Document Type: Original Article
Isfahan Kidney Diseases Research Center, Isfahan University of Medical Sciences, Isfahan, Iran
Medical Students Research Center, Isfahan University of Medical Sciences, Isfahan, Iran
Department of Pathology, Isfahan University of Medical Sciences, Isfahan, Iran
Department of Nephrology, Isfahan University of Medical Sciences, Isfahan, Iran
Endocrinology and Diabetes Division, Vali-Asr Hospital, Tehran University of Medical Sciences, Tehran, Iran
The aim of this survey was to explore the baseline knowledge of the Iranian community about Chronic Kidney Disease (CKD) definition and its two main risk factors, i.e. diabetes and hypertension. This study also introduced a model of public education program with the purpose of reducing the incidence of CKD in high-risk groups and thereby decreasing the economic burden of CKD in Iran.
This cross-sectional study was conducted on world kidney day 2013 in Isfahan, Iran. Self-administered anonymous questionnaires evaluating the knowledge of CKD and its risk factors were distributed among subjects who participated in a kidney disease awareness campaign. Chi-square test and logistic regression analysis were used to examine the differences in the level of knowledge across different socio-demographic groups.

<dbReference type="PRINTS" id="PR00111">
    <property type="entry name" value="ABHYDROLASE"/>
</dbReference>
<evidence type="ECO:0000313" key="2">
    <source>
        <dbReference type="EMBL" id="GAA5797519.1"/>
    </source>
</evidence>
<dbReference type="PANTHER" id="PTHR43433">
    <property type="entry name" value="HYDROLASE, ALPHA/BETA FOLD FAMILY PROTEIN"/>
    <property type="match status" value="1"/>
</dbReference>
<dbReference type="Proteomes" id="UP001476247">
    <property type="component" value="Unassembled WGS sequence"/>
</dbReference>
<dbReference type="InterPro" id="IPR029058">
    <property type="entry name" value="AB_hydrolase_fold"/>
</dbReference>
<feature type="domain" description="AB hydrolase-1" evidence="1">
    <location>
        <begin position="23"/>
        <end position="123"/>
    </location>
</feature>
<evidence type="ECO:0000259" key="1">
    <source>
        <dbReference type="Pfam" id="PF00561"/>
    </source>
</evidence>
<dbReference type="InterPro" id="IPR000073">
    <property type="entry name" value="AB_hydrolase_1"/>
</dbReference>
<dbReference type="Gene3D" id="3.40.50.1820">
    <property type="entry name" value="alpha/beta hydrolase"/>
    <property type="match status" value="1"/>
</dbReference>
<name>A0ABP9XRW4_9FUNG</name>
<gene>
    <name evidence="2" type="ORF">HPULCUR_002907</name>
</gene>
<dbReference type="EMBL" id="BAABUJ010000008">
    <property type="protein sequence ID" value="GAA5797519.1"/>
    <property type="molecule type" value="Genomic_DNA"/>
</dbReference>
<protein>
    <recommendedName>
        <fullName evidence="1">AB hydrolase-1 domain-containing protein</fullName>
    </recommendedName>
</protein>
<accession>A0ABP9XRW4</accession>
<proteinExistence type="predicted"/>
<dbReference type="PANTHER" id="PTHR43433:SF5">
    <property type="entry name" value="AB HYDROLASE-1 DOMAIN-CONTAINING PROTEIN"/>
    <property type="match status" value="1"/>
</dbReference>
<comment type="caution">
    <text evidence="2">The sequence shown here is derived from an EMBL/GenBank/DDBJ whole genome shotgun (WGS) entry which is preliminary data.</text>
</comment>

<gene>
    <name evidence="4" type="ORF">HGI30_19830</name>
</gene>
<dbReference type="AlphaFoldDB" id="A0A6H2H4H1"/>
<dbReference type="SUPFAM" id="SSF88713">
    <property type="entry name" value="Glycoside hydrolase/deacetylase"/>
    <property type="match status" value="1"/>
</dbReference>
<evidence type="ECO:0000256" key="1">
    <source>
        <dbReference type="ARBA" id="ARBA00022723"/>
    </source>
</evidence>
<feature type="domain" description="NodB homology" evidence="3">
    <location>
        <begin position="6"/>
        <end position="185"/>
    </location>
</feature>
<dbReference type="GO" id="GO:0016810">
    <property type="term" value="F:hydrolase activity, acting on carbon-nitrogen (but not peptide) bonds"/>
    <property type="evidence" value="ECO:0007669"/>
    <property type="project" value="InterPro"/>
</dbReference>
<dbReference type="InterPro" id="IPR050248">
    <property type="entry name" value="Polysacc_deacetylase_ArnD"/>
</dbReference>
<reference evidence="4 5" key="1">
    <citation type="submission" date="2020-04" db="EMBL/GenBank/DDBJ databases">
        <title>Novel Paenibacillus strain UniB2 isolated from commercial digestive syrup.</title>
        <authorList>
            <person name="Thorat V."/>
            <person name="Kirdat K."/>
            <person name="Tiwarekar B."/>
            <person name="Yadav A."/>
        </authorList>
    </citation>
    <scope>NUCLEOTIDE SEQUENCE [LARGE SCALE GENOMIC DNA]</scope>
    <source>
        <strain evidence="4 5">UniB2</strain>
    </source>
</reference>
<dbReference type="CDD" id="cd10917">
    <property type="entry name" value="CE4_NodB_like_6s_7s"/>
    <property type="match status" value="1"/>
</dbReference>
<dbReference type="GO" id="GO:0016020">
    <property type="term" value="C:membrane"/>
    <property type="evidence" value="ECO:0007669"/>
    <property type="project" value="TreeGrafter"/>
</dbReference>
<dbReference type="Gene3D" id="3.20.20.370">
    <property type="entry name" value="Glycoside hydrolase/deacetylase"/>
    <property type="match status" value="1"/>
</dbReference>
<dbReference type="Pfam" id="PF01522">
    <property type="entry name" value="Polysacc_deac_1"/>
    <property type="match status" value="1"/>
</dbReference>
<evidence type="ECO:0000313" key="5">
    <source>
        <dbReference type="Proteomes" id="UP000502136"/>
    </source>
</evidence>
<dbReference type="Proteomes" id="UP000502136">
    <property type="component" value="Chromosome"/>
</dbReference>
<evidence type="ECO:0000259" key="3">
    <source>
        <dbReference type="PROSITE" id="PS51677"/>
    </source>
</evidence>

The questionnaires were completed by 748 respondents. The majority of these respondents believed that “pain in the flanks” and “difficulty in urination” was the early symptoms of CKD. Roughly, 10.4% knew that CKD could be asymptomatic in the initial stages. Only 12.7% knew diabetes and 14.4% knew hypertension was a CKD risk factor. The respondents who had a CKD risk factor (i.e. diabetes and/or hypertension) were significantly more likely than respondents without CKD risk factor to select “unmanaged diabetes” [Odds Ratio (OR)= 2.2, Confidence Interval (CI) (95%): 1.4–3.6] and “unmanaged hypertension” [OR= 1.9, CI(95%): 1.2–3.0] as “very likely to result in CKD”. No more than 34.6% of all respondents with diabetes and/or hypertension reported that their physician has ever spoken with them about their increased risk for developing CKD.
The knowledge of Iranian population about CKD and its risk factors is low. Future public health education programs should put efforts in educating Iranian community about the asymptomatic nature of CKD in its initial stages and highlighting the importance of regular renal care counseling. The high-risk individuals should receive tailored education and be encouraged to adopt lifestyle modifications to prevent or slow the progression of CKD.